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Advanced psychological strategies and competitive anxiety responses in sport

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posted on 06.05.2022, 14:47 authored by Sheldon Hanton, Ross Wadey, Stephen MellalieuStephen Mellalieu

 This study examined the use of four advanced psychological strategies (i.e., simulation training, cognitive restructuring, preperformance routines, and overlearning of skills) and subsequent competitive anxiety responses. Semistructured interviews were employed with eight highly elite athletes from a number of team and individual sports. Participants reported using each strategy to enable them to interpret their anxiety-response as facilitative to performance. Only cognitive restructuring and overlearning of skills were perceived by the participants to exert an influence over the intensity of cognitive symptoms experienced. The perceived causal mechanisms responsible for these effects included heightened attentional focus, increased effort and motivation, and perceived control over anxiety-related symptoms. These findings have implications for the practice of sport psychology with athletes debilitated by competitive anxiety in stressful situations.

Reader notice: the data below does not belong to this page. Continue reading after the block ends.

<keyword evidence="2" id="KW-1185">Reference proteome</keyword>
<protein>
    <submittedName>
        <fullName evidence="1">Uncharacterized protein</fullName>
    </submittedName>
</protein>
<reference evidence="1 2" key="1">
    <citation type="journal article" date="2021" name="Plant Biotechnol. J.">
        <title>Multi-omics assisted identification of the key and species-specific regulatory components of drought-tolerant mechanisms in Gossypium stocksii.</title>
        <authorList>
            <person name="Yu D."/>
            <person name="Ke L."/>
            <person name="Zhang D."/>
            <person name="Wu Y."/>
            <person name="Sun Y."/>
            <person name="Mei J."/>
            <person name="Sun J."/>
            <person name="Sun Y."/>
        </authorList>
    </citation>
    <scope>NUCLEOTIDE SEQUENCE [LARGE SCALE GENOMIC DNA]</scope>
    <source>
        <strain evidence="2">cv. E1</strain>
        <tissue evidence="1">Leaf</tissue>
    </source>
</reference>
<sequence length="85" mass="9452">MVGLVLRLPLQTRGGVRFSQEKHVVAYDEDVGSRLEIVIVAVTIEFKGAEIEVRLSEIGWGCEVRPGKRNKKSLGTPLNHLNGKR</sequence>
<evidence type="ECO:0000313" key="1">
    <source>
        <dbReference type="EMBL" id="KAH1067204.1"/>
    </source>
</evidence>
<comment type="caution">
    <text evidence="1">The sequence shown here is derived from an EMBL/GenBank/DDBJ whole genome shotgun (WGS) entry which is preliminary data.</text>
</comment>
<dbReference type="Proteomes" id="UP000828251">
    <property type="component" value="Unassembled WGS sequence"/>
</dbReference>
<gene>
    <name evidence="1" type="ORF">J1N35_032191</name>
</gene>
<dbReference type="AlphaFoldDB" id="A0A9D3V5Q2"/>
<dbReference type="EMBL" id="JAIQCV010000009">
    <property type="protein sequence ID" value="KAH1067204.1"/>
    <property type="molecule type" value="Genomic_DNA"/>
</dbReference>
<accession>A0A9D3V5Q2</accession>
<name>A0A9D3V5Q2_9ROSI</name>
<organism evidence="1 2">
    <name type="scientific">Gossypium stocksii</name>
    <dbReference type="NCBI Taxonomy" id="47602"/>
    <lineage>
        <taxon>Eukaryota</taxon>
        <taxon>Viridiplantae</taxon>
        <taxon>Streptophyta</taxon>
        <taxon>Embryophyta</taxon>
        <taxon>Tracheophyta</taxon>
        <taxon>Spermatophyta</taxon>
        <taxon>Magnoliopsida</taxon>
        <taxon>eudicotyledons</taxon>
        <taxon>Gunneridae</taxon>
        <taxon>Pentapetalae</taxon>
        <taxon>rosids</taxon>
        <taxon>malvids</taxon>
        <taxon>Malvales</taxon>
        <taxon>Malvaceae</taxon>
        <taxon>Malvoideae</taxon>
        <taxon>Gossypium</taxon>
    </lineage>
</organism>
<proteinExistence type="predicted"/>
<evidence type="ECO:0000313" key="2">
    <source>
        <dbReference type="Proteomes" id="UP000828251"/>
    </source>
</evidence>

History

Published in

The Sport Psychologist

Publisher

Human Kinetics

Publication Year

2008

Version

VoR (Version of Record)

Citation

Hanton, S., Wadey, R. and Mellalieu, S.D. (2008) 'Advanced psychological strategies and competitive anxiety responses in sport', The Sport Psychologist, 22 (4), pp. 472-490

Print ISSN

0888-4781

Cardiff Met Affiliation

  • Cardiff School of Sport and Health Sciences

Cardiff Met Authors

Sheldon Hanton Stephen Mellalieu

Cardiff Met Research Centre/Group

  • Mental Health and Wellbeing in Demanding Environments

Copyright Holder

© The Publisher

Publisher Rights Statement

Publisher's PDF made available in accordance with the publisher's self-archiving policy [as at May 2013]

Language

en

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